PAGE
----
If CDC Director Dr. Rochelle Walensky signs off on the decision, children ages 5 through 11 could start receiving COVID vaccines as early as tonight.
The Centers for Disease Control and Prevention’s (CDC) vaccine advisory panel today unanimously recommended Pfizer’s COVID vaccine for children 5 to 11, despite concerns raised during the meeting about Pfizer’s clinical data, the fact that children who previously acquired natural immunity to COVID were included in clinical trials and evidence showing COVID poses little risk to children.
If Dr. Rochelle Walensky, the CDC’s director signs off on the decision, children ages 5 through 11 could start receiving COVID vaccines as early as tonight.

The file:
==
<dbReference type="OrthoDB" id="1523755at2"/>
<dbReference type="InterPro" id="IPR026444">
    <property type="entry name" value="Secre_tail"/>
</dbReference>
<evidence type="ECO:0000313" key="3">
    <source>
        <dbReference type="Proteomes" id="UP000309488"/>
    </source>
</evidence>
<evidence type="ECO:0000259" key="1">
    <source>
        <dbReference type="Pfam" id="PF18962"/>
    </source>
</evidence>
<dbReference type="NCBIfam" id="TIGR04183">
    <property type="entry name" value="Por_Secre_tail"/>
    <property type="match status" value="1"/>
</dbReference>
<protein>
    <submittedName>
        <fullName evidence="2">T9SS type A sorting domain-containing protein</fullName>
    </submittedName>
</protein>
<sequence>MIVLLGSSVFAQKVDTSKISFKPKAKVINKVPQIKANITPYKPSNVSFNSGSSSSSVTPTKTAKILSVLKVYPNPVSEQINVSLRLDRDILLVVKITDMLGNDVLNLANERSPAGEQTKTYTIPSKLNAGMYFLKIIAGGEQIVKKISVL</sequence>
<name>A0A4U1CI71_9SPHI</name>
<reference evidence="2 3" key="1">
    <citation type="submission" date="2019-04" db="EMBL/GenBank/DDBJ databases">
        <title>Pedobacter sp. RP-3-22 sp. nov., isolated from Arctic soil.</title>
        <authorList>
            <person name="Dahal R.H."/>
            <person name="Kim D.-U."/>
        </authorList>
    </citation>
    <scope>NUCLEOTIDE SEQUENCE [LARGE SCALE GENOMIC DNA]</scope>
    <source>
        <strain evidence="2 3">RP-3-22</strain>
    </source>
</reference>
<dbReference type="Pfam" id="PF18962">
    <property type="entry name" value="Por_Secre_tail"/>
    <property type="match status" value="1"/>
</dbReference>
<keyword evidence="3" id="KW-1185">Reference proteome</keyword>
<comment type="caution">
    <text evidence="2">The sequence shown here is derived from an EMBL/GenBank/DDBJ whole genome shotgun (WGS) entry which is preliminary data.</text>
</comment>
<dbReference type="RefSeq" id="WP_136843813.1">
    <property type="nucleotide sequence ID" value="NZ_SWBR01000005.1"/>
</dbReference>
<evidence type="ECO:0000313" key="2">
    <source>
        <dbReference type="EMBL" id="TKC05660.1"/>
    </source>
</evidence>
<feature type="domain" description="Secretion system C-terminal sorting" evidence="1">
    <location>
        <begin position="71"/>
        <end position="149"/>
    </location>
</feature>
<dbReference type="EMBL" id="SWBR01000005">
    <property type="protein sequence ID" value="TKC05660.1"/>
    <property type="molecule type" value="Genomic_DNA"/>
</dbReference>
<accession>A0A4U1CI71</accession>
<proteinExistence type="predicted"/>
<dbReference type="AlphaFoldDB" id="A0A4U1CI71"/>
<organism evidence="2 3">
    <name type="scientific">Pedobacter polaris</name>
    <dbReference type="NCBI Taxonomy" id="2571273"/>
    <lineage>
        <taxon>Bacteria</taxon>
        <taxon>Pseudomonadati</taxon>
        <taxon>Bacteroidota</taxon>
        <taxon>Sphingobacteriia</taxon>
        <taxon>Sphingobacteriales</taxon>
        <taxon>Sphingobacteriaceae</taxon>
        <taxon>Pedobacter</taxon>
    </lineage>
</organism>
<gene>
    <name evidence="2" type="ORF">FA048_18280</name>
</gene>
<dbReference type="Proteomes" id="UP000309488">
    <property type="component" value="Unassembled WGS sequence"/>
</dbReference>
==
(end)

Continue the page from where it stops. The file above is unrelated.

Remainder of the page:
The younger age group will receive one-third of the dose authorized for those 12 and older in two shots at least three weeks apart. The doses will be delivered by smaller needles and stored in smaller vials to avoid a mix-up with adult doses.
The CDC’s guidelines for the vaccine’s use are not legally binding, but heavily influence the medical community’s practice.
Prior to today’s decision by the CDC’s Advisory Committee on Immunization Practices (ACIP) the Biden administration enlisted more than 20,000 pediatricians, family doctors and pharmacies to administer the vaccines — with 15 million doses already packed with dry ice, loaded into small specialized containers and shipped via airplanes and trucks to vaccination sites across the country, federal officials said on Monday.
Read More: CDC Advisors Unanimously Endorse Pfizer’s COVID Vaccine for Kids 5-11 Despite Expert Concerns Over Clinical Data